Height: Males: 24 - 25.5 inches. Females: 22 inches

Weight: 57 - 84 lbs.

Life Span: 11 - 15 years

Litter Size: 6 - 10

Country of Origin: Italy

Activity: Medium. Bergamascos like to work, but are not always willing to fulfill commands, as they are more apt to please for affection than to submit.

Watch-dog: Medium. Not instinctively aggressive, the Bergamasco doesn't like strangers invading its world.

Guard-dog: Medium. While the Bergamasco is alert, it is not inherently aggressive.

Description: The Bergamasco originally came from Italy, and still largely resides there to this day. Bergamascos have spread out lightly since their progression northward, but still remain relatively rare outside of Italy. Almost pushed to extinction in the past, they are slightly rare within Italy as well, as the need for herding is slowly dwindling. Ancestors of the Bergamasco spread out along the Alpine chain. Named after the region in which they rose to fame, in the Bergamo area of northern Italy, this breed is a robust herding dog with flock guarding capabilities. They are working dogs with a coat recognizable in any country. Their coats are unique to only a few breeds, in that their fur actually grows into long mats that eventually turn into "cords" that are twisted and rough. Bergamascos largely resemble that of a dirty mop in that their fur is gray or black, with a light coloring of fawn and white. Its flocked coat is considered to be hair, not fur, and thus non-allergenic. Strong, sound and brave, with a distinctive layered coat, the Bergamasco is very intelligent and has good balance. A solidly compact dog with a strong, powerful build, Bergamascos may appear imposing with its thick coat, but the breed tends toward a peaceful nature.

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Other Names: Bergamese Shepherd, Bergermaschi, Cane da Pastore Bergamasco

Colors: Any grays or blacks, including silver, coal and black. Light coloring of fawn and white also appear, although too much white disqualifies.

Coat: Born with short, smooth fur, which develops into thick, strong, rough mats and soft cords (called

Temperament: Strong, hardy, brave and intelligent, the Bergamasco serves as a herding dog with protective tendencies towards its family. They are devoted to their families but do not trust strangers. They are also docile and loyal.

With Children: Good. Patient, tolerant, attentive and protective. Bergamascos are protective of their families, and devoted to children.

With Pets: Okay with other dogs that don't appear as a threat. Good with other pets if raised together. Natural guarding instincts may take place when around other animals.

Special Skills: The Bergamasco was developed to problem-solve on its own, guard, and herd.

Care and Training: Occasional brushing and bathing. Cords should be separated by hand and brushed lightly. Bergamascos will exercise outdoors on their own accord, but daily walks, herding the sheep or play with kids is an ample exercise that will force them to exercise but will not be too harsh. They have a moderate activity level. Bergamascos tend to not be submissive, but obey to demonstrate affection. They will respond to firm and consistent training, but harsh and deterrence training is not suggested.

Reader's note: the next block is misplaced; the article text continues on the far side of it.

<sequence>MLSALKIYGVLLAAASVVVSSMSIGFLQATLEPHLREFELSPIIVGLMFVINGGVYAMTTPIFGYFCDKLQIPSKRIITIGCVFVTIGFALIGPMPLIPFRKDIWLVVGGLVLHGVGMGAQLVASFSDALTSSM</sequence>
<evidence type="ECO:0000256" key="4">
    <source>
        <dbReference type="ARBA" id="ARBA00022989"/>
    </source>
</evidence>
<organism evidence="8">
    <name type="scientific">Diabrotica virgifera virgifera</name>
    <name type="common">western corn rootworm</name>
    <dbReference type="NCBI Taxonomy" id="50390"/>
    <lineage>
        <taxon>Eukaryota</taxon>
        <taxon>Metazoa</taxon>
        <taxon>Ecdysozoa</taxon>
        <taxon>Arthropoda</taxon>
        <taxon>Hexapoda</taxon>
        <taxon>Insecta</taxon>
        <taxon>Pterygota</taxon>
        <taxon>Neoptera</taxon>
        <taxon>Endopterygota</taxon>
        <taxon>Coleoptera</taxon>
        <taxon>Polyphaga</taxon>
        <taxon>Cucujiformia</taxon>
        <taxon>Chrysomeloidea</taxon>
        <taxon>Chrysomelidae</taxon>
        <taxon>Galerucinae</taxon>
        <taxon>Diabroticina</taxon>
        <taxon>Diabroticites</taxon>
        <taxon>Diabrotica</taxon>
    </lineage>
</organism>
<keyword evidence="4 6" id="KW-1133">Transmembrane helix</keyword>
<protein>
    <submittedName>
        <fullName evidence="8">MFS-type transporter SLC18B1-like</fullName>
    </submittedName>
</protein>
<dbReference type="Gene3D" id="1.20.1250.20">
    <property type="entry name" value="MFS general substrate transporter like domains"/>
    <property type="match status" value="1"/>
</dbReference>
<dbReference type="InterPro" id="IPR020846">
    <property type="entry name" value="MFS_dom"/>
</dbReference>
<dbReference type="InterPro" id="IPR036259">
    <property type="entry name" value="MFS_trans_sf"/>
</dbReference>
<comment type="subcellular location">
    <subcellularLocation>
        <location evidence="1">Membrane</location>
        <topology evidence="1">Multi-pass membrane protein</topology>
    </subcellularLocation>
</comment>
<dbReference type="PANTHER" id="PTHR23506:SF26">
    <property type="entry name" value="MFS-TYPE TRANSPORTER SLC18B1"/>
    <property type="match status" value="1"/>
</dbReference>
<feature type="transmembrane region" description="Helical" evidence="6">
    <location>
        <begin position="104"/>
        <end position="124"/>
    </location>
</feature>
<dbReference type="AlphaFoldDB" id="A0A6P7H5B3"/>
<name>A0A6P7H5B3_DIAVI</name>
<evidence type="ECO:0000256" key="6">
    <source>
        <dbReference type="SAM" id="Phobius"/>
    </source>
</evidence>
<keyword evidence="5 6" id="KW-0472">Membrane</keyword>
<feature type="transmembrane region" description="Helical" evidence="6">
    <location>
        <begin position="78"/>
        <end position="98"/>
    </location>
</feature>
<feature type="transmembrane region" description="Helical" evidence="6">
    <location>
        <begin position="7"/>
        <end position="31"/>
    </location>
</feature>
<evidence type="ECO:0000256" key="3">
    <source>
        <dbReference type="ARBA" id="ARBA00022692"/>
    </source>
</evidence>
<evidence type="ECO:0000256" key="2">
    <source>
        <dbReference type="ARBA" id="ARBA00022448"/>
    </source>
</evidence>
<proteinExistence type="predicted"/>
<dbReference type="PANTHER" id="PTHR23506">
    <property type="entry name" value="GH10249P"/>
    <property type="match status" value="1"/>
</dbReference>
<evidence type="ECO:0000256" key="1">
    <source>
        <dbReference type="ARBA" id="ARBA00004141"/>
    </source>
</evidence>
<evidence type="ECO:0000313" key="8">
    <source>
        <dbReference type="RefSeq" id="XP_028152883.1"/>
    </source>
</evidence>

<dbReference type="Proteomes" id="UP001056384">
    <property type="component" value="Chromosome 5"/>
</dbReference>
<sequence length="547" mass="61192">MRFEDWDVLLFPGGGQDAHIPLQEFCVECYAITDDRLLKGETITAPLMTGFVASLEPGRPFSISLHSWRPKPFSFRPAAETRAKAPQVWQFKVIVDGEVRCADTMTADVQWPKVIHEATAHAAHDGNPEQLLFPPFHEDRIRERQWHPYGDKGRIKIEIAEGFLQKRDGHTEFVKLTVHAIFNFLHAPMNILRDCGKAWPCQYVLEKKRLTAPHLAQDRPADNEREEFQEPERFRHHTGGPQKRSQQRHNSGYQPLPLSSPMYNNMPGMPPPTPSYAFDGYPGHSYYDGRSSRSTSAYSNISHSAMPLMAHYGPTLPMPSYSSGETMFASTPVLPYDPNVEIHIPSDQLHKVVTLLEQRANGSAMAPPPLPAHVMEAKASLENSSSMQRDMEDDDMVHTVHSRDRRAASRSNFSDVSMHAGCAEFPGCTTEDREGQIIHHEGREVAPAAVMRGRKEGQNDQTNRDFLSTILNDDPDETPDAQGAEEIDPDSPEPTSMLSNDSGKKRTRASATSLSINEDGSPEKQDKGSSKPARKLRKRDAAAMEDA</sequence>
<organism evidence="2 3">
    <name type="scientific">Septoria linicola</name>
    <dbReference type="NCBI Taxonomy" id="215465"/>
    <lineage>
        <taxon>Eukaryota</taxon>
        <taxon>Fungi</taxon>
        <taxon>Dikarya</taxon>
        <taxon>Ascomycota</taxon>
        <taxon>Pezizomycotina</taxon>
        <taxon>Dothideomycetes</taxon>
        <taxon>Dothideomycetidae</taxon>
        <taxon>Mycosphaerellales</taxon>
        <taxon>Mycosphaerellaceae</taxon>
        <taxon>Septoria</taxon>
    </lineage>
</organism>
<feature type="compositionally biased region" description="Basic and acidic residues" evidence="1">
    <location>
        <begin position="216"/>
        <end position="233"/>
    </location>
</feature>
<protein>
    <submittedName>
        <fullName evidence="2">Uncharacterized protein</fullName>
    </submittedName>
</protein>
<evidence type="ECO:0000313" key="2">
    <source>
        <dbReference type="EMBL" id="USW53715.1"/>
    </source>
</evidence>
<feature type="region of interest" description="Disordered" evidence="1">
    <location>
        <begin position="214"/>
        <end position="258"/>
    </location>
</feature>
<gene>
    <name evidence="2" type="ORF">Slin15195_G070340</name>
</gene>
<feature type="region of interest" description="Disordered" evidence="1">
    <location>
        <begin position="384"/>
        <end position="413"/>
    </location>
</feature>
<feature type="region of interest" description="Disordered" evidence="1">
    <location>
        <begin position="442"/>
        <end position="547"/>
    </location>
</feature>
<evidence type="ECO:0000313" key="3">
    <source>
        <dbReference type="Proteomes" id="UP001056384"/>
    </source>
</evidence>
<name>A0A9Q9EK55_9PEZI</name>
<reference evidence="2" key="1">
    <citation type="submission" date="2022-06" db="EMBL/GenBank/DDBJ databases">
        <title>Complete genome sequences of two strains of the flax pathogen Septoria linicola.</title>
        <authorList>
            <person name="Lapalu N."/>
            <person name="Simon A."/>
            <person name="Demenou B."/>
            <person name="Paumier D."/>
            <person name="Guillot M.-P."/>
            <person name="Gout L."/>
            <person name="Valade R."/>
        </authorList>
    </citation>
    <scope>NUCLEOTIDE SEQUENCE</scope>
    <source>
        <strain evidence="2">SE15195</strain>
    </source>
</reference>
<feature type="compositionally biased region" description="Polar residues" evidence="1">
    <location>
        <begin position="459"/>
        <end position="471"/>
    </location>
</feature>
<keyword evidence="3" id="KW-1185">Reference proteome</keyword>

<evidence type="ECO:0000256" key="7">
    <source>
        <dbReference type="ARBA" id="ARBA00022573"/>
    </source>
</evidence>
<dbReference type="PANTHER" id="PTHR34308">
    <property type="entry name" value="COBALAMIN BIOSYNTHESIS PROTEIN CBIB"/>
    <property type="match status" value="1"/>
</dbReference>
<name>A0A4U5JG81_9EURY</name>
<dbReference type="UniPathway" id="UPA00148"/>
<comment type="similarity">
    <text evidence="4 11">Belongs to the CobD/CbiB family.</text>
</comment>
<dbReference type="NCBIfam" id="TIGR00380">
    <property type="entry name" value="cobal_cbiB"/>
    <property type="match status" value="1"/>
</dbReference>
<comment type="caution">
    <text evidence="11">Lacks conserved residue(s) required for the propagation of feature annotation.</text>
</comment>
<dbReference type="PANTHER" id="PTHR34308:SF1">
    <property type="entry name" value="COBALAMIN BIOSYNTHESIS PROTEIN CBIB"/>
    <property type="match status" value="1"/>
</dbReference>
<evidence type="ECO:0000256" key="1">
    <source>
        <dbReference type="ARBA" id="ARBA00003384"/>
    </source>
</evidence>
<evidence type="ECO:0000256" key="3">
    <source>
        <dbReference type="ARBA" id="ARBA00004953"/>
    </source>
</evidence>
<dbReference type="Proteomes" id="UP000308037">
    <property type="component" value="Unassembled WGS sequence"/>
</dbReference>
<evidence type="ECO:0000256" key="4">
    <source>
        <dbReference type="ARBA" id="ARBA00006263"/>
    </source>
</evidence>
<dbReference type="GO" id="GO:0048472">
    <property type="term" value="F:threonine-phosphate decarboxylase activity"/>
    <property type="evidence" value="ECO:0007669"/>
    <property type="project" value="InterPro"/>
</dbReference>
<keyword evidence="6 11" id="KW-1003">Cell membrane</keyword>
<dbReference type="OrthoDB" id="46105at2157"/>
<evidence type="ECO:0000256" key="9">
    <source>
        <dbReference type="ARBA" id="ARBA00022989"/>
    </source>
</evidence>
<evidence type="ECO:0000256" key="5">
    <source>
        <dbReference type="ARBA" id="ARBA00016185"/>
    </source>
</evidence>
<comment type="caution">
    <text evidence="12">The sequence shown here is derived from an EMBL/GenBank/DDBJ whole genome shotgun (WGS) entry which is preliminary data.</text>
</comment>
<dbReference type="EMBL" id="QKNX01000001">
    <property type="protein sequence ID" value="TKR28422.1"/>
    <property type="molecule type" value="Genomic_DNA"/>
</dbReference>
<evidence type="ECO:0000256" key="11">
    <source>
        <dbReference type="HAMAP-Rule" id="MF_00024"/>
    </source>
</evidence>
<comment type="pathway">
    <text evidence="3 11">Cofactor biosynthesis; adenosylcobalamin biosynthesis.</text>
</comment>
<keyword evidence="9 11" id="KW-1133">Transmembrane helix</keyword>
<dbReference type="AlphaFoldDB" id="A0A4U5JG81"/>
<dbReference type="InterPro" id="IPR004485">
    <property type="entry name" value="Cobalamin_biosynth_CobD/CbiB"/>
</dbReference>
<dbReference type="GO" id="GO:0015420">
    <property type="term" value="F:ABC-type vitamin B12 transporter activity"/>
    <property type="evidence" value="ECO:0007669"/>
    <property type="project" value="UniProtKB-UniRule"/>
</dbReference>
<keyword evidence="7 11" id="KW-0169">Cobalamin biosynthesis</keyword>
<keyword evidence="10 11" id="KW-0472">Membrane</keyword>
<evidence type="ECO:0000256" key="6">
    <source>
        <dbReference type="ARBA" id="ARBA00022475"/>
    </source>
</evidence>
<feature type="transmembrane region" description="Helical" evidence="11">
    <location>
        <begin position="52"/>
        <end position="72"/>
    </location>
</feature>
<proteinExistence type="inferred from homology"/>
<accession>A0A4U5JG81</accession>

Learning Rate: Bergamasco will never see you as a master but as a friend. It needs to understand

Special Needs: Positive training and socialization.

Living Environment: With its dense coat, the Bergamasco is best suited for cold climates. This dog is not an apartment dog, but much prefers a house with a yard. Bergamascos best living condition would be a confident, dog-experienced person living in a rural area.

Health Issues: Usually a very healthy breed. There are no known health concerns.

History: Tracing its origins some 7000 years to the ancient Phoenicians, the Bergamasco comes from ancient shepherds and cattle dogs that spread from the Orient to the Western world after migrations of nomad human populations and their herds. Ancestors of the Bergamasco found their place the Italian Alps, and they were selected for work aptitude and intelligence. For a long time, it is said, Bergamasco bloodlines were kept secret by their shepherds. 2000 years ago the Romans recorded this dog as the ideal sheepdog. Bergamascos are most likely related to Briards, the favorite among France, as well as the Polish Owtcharka Nizinny and the Bouvier des Flandres. The dogs were brought to Italy by the Phoenicians, and have remained there to this day. Bergamascos nearly went extinct following World War II, but afterward Bergamasco fanciers revived the breed and have continued to prevent it from extinction. They were used previously in Italy as herding and guarding dogs, and there is even an old story that tells of a shepherd who encouraged his Bergamasco to smell the scent of a sheep who had lost her two young lambs in a storm. The Bergamasco went in search of the smell and came back to the shepherd and successfully guided him back to the two lost lambs who were safe. To this day there are clubs that honor this dog and the Bergamasco can be seen in Continental and International shows to honor skills and valor.

First Registered by the AKC: 1997

AKC Group: Herding

Class: Herding

Registries: AKC, FCI (Group 1), KC (GB), UKC